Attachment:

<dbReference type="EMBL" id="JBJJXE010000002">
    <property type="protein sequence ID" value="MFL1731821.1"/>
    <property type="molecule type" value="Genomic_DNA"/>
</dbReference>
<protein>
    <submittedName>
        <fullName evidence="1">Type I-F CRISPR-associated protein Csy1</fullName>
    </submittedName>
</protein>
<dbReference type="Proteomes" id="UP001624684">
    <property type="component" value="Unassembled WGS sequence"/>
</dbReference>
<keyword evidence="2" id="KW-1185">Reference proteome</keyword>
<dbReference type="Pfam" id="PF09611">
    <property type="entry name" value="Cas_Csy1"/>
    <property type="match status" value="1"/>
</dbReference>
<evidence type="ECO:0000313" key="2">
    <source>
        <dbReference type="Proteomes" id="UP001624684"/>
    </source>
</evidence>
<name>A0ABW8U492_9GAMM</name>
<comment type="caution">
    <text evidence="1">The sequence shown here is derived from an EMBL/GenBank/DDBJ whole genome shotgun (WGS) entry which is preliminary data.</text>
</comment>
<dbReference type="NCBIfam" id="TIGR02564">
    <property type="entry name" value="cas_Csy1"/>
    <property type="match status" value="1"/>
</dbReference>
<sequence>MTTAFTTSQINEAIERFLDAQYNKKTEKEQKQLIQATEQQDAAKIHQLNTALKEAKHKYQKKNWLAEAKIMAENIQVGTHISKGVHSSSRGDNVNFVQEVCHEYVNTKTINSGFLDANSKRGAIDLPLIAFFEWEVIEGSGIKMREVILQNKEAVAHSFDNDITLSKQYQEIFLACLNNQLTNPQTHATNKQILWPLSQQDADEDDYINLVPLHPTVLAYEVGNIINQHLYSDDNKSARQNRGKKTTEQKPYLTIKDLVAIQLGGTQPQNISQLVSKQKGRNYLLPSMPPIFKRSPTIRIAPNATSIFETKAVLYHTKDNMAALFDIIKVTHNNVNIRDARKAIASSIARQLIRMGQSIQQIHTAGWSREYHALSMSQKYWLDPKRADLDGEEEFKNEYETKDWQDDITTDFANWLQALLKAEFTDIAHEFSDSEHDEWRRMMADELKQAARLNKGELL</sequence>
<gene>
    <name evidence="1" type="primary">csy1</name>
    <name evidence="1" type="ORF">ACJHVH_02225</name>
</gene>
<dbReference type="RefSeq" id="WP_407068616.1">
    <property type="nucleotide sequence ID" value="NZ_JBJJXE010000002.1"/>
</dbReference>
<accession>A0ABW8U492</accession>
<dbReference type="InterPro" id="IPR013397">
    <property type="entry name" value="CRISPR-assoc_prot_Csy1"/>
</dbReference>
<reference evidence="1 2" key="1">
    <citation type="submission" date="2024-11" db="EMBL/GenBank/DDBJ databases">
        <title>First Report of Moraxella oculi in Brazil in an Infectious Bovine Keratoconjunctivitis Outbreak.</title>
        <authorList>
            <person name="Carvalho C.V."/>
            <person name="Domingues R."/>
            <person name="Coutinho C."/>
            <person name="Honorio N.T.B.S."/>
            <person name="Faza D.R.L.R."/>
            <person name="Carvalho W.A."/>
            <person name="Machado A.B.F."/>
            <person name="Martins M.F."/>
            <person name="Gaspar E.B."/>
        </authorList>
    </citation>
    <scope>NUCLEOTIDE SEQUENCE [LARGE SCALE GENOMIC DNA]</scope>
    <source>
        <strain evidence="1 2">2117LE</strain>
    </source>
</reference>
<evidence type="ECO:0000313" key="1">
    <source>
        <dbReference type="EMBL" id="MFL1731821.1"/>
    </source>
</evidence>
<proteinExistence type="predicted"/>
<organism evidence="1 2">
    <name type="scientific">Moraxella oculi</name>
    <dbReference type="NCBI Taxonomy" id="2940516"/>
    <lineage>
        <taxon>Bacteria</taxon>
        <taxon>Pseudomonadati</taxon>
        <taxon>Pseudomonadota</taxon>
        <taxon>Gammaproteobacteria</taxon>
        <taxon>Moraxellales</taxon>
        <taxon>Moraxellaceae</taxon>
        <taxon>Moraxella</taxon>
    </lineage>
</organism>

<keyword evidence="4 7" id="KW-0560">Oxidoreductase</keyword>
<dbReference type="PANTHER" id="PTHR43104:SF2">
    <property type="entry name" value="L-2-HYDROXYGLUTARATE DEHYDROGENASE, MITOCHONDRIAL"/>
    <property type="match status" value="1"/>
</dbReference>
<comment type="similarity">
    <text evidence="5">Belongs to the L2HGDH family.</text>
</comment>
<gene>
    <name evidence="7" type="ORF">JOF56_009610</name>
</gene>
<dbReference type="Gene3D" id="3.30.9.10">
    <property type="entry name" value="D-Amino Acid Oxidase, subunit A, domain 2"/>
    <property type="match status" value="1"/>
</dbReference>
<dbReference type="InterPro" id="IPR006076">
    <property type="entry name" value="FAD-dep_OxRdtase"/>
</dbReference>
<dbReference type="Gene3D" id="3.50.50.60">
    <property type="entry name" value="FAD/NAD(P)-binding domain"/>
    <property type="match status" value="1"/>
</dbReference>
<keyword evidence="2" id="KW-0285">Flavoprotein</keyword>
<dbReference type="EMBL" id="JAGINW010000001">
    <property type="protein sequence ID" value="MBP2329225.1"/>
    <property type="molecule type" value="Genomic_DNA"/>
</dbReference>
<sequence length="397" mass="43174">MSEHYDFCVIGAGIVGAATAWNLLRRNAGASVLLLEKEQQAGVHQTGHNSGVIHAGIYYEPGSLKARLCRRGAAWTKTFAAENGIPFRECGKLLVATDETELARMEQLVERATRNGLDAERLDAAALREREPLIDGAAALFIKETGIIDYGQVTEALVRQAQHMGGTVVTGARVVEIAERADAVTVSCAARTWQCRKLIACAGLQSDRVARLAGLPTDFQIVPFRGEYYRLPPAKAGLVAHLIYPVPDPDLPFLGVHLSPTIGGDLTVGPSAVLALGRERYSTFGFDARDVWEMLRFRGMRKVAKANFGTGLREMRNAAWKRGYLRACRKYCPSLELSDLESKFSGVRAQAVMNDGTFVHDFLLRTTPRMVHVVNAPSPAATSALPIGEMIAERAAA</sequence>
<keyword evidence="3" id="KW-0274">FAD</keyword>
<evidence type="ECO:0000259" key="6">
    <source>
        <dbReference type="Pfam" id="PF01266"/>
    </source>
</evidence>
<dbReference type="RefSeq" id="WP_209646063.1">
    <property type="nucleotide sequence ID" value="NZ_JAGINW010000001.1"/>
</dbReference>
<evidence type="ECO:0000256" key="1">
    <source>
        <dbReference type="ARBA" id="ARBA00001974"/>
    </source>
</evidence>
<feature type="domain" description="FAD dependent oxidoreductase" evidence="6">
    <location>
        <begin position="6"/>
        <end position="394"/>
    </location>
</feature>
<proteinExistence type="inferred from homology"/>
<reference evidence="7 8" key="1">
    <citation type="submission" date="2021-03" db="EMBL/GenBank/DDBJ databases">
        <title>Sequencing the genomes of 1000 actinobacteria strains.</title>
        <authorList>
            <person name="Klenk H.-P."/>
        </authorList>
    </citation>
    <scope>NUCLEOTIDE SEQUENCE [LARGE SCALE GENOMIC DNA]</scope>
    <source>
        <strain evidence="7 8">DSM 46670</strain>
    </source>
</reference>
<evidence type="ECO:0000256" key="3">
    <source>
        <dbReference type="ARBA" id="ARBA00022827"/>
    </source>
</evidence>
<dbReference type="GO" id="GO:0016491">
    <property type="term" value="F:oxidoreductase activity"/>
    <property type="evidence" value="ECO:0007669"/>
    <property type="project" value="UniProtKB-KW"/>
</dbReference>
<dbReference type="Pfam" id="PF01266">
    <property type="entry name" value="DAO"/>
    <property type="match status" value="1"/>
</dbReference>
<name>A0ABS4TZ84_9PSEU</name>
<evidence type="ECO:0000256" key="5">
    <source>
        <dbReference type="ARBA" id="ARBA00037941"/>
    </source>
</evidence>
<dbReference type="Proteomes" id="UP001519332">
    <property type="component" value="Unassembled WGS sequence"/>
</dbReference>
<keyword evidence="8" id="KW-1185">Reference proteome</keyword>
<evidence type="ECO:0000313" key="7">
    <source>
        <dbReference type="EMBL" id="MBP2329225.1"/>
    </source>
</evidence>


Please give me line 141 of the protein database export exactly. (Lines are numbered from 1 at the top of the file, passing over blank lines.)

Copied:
    </source>